Large trucks and buses serve an important purpose, transporting goods and people to points across the country.
Though large commercial trucks can weigh up to 80,000 pounds when fully loaded, they're expected to safely share the road with smaller and much lighter weight passenger vehicles.
Unfortunately, collisions between large commercial trucks and passenger vehicles are all too common, and when they occur, the resulting injuries and other losses can be downright catastrophic.
Read on to learn more about common truck crash causes and associated injuries, and how to seek compensation for damages sustained in an accident caused by truck driver or trucking company negligence.
Common Causes of Truck Crashes
While truck accidents can be caused by motorist error—such as driving in a truck's “no zone” blind spots—they're often the result of commercial driver negligence or the company that employs them.
Some of the most common negligence-related truck crash causes include:
- Unsafe driving behaviors. Examples include driving while distracted, fatigued, and drunk or drugged, as well as aggressive road behavior.
- Untreated and/or unreported health issues. According to statistics from the Federal Motor Carrier Safety Administration, which regulates interstate trucking in the United States, nearly 30 percent of commercial vehicle operators have sleep apnea—a sleep-related disorder that can affect driving performance.
- Improperly-loaded cargo. When a truck's cargo exceeds the maximum allowed weight limit or is loaded improperly, it can shift en route and potentially cause the driver to lose control.
- Inadequate hiring practices. Trucking companies in a rush to add to their workforces may fail to screen prospective hires to ensure they have commercial drivers' licenses and clean driving records.
- Insufficient training or supervision. Just as some trucking companies may fail to properly screen new hires, they may also neglect to provide adequate job or safety training, ensure drivers are complying with state and federal regulations, or administer drug tests in response to questionable behavior or after an accident.
- Unrealistic schedules. Trucking companies may set unrealistic schedules for their drivers—or offer incentives for completing assignments in an unsafe amount of time. However, doing so may violate federal trucking regulations.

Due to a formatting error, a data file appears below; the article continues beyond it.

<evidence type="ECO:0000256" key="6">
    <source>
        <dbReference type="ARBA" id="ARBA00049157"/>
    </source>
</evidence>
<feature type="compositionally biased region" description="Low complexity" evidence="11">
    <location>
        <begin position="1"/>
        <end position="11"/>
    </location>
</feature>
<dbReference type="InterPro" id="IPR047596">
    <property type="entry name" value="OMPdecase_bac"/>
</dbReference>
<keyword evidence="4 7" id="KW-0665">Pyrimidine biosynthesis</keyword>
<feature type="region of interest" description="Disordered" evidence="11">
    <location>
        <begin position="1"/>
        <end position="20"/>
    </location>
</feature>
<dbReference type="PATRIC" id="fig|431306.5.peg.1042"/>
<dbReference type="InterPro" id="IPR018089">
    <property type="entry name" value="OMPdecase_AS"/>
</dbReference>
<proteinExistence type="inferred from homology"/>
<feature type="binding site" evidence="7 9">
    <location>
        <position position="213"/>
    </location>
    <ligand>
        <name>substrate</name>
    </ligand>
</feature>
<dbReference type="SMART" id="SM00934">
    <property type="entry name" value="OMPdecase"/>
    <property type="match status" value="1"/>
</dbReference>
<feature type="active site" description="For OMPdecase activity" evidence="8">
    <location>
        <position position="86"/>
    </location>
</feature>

Depending on the truck accident circumstances, both the trucker and his employer may share in liability for injuries and other losses.
Injuries Associated With Truck Accidents
When large trucks and buses collide with smaller vehicles, passengers of those vehicles suffer the brunt of injuries, damages, and fatalities. Truck accident victims fortunate enough to survive these crashes may be left with serious or disabling injuries.
Common truck accident injuries include:
- Severe lacerations, contusions, and abrasions
- Broken or crushed bones
- Lost or amputated limbs
- Internal complications, including bleeding and organ damage
- Head and brain injuries, such as concussions and traumatic brain injuries
- Soft-tissue conditions, such as muscle strains, sprains, and tears
- Spinal cord damage that may result in varying degrees of paralysis
Seriously Injured in a Truck Accident? Let Us Help
The knowledgeable truck accident attorneys with Rechtman & Spevak can assist you in seeking a financial award for crash-related medical expenses, property damages, lost wages, loss of earning capacity, pain and suffering, mental anguish, decreased quality of life, loss of enjoyment of life, and other damages.
Act quickly, as waiting too long to file a lawsuit can have disastrous consequences. The Georgia's statute of limitation laws mandate how long you have to file a claim. Contact us today to schedule a free initial consultation to discuss your case with a member of our skilled legal team.